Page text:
The question still remains to be solved that in the absence of clear, certain and definite expression of the phrase “internal disturbances” not susceptible of being understood in terms of the language employed therein, an ordinary citizen will have no notice of what disturbances are prohibited which tantamount to “internal disturbances” in the context of “civil commotion” as defined in section 7-A of the Act. It is difficult to given an exhaustive definition of the term “internal disturbances”. It may be understood in the context of run down of the law and order situation in the country. Disturbances resulting in loss of life and property, disturbances resulting from large scale clashes between various factions of the problem, or where a Government finds it difficult to maintain law and order, to run the ordinary administration of the country, to keep open educational institutions and to ensure normal economic activity and functioning of the various State institutions could be termed as internal disturbance, depending upon the language in a statute. It is essential to define in clear and definite terms as to what constitutes and act of civil commotion in unambiguous words without derogation to the rights of the citizens to the enjoyment of rights guaranteed under Article 4 (right of individuals to be dealt with in accordance with law). Article 9 (security of person), Article 14 (inviolability of dignity of man), Article 16 (freedom of assembly) and Article 27 (equality of citizens) and Article 19 (freedom of speech and expression) and there shall be freedom of the press, subject to any reasonable restriction imposed by law in the interest of the glory of Islam or the integrity, security or defence of Pakistan or any part thereof, friendly relations with foreign States, public order, decency or morality, or in relation to contempt of Court, commission of or incitement to an offence.

We are not persuaded to accept that the terms “illegal strike”, “lock-out” and “go-slow” are to be read in the context of Labour Laws, as argued by the learned Deputy Attorney-General. The learned Attorney-General was right in arguing that the above words are to be read ejusdem generic with the word “internal disturbances”. However, the difficult is that the words “internal disturbances” used in section 7-A are vague. The term “internal disturbance” may have various meaning depending upon the context in which it is used. The words “internal disturbance” and “civil commotion” connote temporary outbreak of unlawful violence, whereby the ordinary business of the community is, more or less, interrupted and it has the effect of uprising among the masses which occasion a serious and prolonged disturbance and insurrection. Civil disorder not attainting the situation of war or an armed insurrection, is a wild and irregular action with many persons assembled together. “Internal disturbance” is disturbance occurring in any part of the country which wrongfully interferes with the general tranquility in social and ordinary life of the people under the Constitution and the law. The meaning of the term “internal disturbances”, illegal strike”, lock-out” and “go-slow” must be expressed in definite terms for the purpose of section 7-A of the Act, in that, it would not be in the interest of justice to leave it to a Police Officer to apply the law which is vague and unintelligible. Constitutional guarantee of the Fundamental Right to have a trial is spelt out from Article 9 of the Constitution. An accused is not only entitled to pre-trial disclosure by the prosecution to the defence of relevant material specially the statement of witnesses under 161, CR.P.C but also pre-commission disclosure of the offence before being tried. It is the duty of the State to disclose in the law as to what constitutes an offence. Viewed from that angle section 7-A of the impugned Act to the extent indicated above is unconstitutional, in that, it infringes the presumption of innocence and does not meet the condition of reasonableness due to vagueness. Every citizen has a constitutional right to lead life in accordance with law and what is not prohibited by law. The vaugue definition of the words “internal disturbances”, illegal strike”. “lock-out and go-slow”, if allowed to continue in the statute in their”, “lock-out” and “go-slow”, if allowed to continue in the statute in their present form, could lead to imbalance in individual and community rights.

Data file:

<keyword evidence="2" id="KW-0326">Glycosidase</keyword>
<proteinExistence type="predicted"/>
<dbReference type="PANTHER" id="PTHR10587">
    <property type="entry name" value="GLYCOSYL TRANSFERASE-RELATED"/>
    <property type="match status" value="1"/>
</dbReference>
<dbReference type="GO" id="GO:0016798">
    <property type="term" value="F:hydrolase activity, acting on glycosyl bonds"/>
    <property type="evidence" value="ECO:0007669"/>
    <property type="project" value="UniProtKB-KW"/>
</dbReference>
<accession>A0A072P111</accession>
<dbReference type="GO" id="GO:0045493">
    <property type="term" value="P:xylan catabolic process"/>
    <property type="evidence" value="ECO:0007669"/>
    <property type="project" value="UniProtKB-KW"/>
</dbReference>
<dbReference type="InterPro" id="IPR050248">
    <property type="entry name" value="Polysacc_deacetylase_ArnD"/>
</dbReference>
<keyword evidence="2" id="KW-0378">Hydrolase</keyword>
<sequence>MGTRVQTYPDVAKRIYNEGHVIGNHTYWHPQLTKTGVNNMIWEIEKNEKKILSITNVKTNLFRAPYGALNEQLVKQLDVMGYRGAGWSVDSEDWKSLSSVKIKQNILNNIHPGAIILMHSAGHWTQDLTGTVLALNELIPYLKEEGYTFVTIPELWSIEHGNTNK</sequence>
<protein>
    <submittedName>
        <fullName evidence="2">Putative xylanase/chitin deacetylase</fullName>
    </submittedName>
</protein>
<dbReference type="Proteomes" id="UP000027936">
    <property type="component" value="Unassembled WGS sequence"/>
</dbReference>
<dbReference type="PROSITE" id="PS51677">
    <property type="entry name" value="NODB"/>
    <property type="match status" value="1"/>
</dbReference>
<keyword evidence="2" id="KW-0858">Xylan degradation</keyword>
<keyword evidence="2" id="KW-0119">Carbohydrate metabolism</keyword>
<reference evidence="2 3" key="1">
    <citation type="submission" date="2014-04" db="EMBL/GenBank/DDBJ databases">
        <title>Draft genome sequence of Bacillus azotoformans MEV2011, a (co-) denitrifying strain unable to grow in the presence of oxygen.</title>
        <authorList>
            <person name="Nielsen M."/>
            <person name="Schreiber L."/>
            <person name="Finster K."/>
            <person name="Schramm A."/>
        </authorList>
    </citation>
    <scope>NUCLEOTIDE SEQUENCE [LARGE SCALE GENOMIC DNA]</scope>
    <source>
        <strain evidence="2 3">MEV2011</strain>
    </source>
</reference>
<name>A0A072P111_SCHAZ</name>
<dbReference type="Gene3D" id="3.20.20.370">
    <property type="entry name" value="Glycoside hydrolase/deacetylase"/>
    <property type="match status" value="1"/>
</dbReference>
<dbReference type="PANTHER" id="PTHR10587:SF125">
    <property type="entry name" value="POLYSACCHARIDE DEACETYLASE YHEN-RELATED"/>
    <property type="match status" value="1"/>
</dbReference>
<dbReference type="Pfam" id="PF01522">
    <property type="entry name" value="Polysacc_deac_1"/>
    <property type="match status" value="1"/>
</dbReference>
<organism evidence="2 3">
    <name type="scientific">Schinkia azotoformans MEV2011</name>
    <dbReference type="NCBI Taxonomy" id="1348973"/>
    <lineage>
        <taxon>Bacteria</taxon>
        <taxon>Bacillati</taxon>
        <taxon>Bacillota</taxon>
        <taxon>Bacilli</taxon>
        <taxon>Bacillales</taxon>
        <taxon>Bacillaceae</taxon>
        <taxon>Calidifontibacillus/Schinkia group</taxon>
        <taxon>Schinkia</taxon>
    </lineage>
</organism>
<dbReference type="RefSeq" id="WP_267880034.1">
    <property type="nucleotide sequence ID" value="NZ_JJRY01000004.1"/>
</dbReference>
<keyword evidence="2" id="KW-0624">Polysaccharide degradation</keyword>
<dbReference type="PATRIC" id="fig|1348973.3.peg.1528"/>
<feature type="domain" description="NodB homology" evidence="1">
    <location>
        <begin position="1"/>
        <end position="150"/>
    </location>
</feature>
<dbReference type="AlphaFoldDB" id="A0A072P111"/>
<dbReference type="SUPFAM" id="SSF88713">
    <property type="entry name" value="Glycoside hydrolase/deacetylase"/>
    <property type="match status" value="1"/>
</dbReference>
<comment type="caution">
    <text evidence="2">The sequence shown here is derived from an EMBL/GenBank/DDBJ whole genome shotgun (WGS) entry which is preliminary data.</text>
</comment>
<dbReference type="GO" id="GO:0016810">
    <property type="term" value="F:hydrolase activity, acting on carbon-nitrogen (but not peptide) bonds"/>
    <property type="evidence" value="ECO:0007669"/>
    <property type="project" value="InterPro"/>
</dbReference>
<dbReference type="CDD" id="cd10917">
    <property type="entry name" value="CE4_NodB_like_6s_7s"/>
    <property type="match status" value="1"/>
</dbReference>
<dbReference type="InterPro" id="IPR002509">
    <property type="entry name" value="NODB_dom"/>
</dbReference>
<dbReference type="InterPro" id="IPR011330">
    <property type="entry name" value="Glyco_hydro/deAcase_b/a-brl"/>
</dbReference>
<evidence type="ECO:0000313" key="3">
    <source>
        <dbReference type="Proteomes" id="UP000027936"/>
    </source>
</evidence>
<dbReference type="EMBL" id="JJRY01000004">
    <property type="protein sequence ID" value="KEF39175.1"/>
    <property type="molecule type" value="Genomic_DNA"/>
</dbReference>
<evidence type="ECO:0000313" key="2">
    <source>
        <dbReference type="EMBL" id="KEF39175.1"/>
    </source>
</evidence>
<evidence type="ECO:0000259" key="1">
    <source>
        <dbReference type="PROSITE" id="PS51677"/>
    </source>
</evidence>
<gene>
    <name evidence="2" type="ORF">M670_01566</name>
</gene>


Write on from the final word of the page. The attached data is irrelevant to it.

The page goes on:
We, therefore, hold that section 7-A of the impugned Act to the extent indicated above is invalid being repugnant to the Constitutional and requires to be suitably amended. [p. 158] R

Section 7-A of the Anti-Terrorism Act, 1997 to the extent indicated above is invalid being repugnant of the Constitution and requires to be suitably amended. Commencement or continuation of illegal strikes, go-slows and lock-outs mentioned in section 7-A should have nexus with the objects mentioned in sections 6, 7 and 8 of the Act. [p. 164] W

The judgment rendered in these petitions shall not effect the trials already concluded and convections recorded in the Act as amended through Ordinance IV and XIII of 1999 and pending trials may continue subject to the above.[p. 164]Z.

(d) Constitution of Pakistan (1973), Art. 9
r/w S. 5(2)(i) [as amended by Anti-Terrorism (Second Amendment Ordinance (XIII of 1999].

The contention of the learned Deuty Attorney-General does not appear to be correct. Section 5 (2)(i) as amended authorises the police officer or the member of the armed forces or the civil armed forces, deployed connection with the prevention of terrorism to fire or order firing upon an person who is committing a terrorist act or a scheduled offence. The list of offences triable under the Act is given in the Schedule to the Act. There are many offences listed in the Schedule for which punishment prescribed under the relevant law is ten years or less. Therefore, if a person is tried for such scheduled offences before an A.T.A. Court and convicted, he would be liable to punishment which may extend ten years of less. However, under section 5(2)(i), the police officer or the armed forces or civil armed forces may open fire on such offender, without being fired upon, if he is found committing the offence, thus, causing his death. Such a provision is clearly violative of the terms of Article 9of the Constitution. Amendment made in section 5(2)(i) being not in accordance with the direction of Supreme Court in Mehram Ali’s case (PLD 1998 SC 1445) required to be suitably amended in the light of the above observations. [p. 169] BB

(e) Constitution of Pakistan (1973), Arts. 2A, 4, 9, 17, 19 & 25

After considering the arguments of the learned counsel for the parties, I am of the view that to the extent section 7-A makes internal disturbance, illegal strikes, go-slows and lock-outs punishable as an act of terrorism, the same cannot be upheld.[p.170]DD